meat

I’ve had a fascination behind the science of food, which explains my bookcase of food books that don’t really have recipes in them (Cooking for Geeks, The Flavour Thesaurus and Why We Get Fat) and two fascinating Micheal Pollan books ( The Omnivores Dilema and In Defense of Food. )

This was all kicked off by someone advising that I read the Omnivores Dilema, and then giving me the paperback that I read through in two long sittings. The book is great, I advise it for everyone to read. In simple it goes through the processing involved in making 4 different dishes; a macdonalds meal, an organic meal, a home grown meal and finally a self hunted / foraged meal. It’s full of great facts and Pollan has an interesting opinion on ways to eat ethically.

It was when someone else had a copy of In Defense of Food I really got the feel for his methods. In simple the book says this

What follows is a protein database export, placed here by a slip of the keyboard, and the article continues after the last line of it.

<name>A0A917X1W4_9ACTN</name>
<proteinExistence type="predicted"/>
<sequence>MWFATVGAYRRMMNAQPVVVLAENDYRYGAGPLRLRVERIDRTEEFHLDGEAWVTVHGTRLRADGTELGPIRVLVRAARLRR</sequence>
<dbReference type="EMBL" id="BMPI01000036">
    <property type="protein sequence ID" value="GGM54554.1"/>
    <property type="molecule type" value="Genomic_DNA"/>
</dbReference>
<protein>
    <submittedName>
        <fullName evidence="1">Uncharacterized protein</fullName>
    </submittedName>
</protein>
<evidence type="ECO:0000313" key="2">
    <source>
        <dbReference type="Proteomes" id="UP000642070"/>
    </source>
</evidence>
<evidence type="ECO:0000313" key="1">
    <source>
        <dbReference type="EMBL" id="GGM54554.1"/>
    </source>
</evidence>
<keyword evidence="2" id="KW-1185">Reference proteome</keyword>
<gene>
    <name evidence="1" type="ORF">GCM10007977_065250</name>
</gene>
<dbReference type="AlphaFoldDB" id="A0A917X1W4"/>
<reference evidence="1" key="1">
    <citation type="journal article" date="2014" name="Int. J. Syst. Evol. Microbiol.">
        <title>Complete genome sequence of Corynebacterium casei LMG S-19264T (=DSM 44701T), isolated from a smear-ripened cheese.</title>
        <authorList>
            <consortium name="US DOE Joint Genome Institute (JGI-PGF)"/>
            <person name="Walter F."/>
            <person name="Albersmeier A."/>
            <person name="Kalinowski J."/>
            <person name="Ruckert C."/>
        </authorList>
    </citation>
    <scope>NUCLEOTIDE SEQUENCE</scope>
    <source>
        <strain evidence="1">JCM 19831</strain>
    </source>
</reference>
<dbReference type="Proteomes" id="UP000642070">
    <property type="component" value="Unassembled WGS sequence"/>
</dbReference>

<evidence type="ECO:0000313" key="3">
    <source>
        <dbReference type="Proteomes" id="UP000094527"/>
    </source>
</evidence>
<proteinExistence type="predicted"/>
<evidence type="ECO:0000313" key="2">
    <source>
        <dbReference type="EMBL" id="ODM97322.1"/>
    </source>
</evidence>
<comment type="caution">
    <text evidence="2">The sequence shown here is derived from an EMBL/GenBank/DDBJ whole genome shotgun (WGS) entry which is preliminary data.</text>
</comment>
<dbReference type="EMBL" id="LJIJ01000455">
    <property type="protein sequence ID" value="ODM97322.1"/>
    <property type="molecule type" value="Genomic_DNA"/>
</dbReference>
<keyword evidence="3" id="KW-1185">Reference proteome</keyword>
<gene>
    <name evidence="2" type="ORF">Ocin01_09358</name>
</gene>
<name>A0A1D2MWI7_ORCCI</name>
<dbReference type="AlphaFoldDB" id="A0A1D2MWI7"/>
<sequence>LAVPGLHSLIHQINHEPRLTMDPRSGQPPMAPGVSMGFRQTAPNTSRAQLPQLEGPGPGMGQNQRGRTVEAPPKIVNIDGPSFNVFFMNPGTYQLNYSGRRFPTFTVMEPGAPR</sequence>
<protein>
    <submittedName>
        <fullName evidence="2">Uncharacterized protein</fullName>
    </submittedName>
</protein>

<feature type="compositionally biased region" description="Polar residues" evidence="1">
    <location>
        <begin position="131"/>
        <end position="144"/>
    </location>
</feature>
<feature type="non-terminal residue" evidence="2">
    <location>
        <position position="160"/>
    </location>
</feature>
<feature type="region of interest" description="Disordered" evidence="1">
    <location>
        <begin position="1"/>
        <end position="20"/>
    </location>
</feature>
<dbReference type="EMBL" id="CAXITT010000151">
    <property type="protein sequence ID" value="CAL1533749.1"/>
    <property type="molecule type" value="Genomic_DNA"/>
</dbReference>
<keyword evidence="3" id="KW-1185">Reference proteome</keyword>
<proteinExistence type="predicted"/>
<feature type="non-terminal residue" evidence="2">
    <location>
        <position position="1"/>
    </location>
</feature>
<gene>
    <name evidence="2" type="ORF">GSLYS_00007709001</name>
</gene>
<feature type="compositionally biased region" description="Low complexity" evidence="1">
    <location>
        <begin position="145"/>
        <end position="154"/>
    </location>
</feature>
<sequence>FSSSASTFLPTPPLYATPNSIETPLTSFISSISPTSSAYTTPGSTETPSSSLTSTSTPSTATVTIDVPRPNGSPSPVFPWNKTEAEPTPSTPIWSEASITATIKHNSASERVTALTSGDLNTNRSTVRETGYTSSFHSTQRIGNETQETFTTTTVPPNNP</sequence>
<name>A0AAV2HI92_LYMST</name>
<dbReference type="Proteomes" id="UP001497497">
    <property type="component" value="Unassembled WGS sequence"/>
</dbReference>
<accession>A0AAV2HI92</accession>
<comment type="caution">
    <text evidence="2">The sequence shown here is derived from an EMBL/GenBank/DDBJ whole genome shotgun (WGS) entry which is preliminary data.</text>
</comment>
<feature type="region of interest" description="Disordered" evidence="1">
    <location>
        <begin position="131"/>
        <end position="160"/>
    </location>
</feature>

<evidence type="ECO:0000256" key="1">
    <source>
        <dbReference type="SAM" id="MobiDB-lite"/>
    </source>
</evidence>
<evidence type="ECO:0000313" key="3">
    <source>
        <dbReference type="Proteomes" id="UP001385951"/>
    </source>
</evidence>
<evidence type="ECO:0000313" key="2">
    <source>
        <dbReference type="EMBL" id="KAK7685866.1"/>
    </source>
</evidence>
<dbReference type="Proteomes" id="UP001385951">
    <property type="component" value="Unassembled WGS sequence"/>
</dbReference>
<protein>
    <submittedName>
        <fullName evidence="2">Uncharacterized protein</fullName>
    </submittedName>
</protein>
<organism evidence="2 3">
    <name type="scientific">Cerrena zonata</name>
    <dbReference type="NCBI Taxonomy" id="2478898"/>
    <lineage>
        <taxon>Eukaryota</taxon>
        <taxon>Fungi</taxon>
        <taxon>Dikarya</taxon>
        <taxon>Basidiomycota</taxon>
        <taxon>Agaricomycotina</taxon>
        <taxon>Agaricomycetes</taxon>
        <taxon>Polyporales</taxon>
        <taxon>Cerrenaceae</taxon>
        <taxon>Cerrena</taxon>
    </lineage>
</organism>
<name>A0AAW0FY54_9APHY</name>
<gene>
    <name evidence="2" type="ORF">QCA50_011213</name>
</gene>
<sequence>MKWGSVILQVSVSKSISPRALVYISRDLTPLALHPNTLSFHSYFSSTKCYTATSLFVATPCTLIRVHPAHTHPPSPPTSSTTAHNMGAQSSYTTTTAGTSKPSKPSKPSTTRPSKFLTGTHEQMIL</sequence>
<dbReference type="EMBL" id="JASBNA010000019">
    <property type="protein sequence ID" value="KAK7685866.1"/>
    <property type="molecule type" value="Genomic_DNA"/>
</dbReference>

Eat food. Not too much. Mostly plants.

So, just over a year ago whilst on tour with my awesome band Kierononon we generally do all our own cooking. And as the other members of the band are vegetarians, I figured I may as well try keep the vegetarian thing running. My problem with that is that I love trying new things, and I don’t want to be obnoxious. So, I came up with some simple rules.

1. Don’t be one of “those vegetarians
2. Meat only for cultural value

Number 1 means that I don’t have to put people out of their way when they’re cooking for me, lets not have people cook two permuations of their meals, one is already a lot of effort.

Number 2 mean I’ve got to try Lasagna Pizza in NYC, Meat Loaf in Princeton, Cheesesteak in Philadelphia, Nuremburgers in Nuremburg, Currywurst in Berlin and Tripe in Porto. I’m pretty happy with that.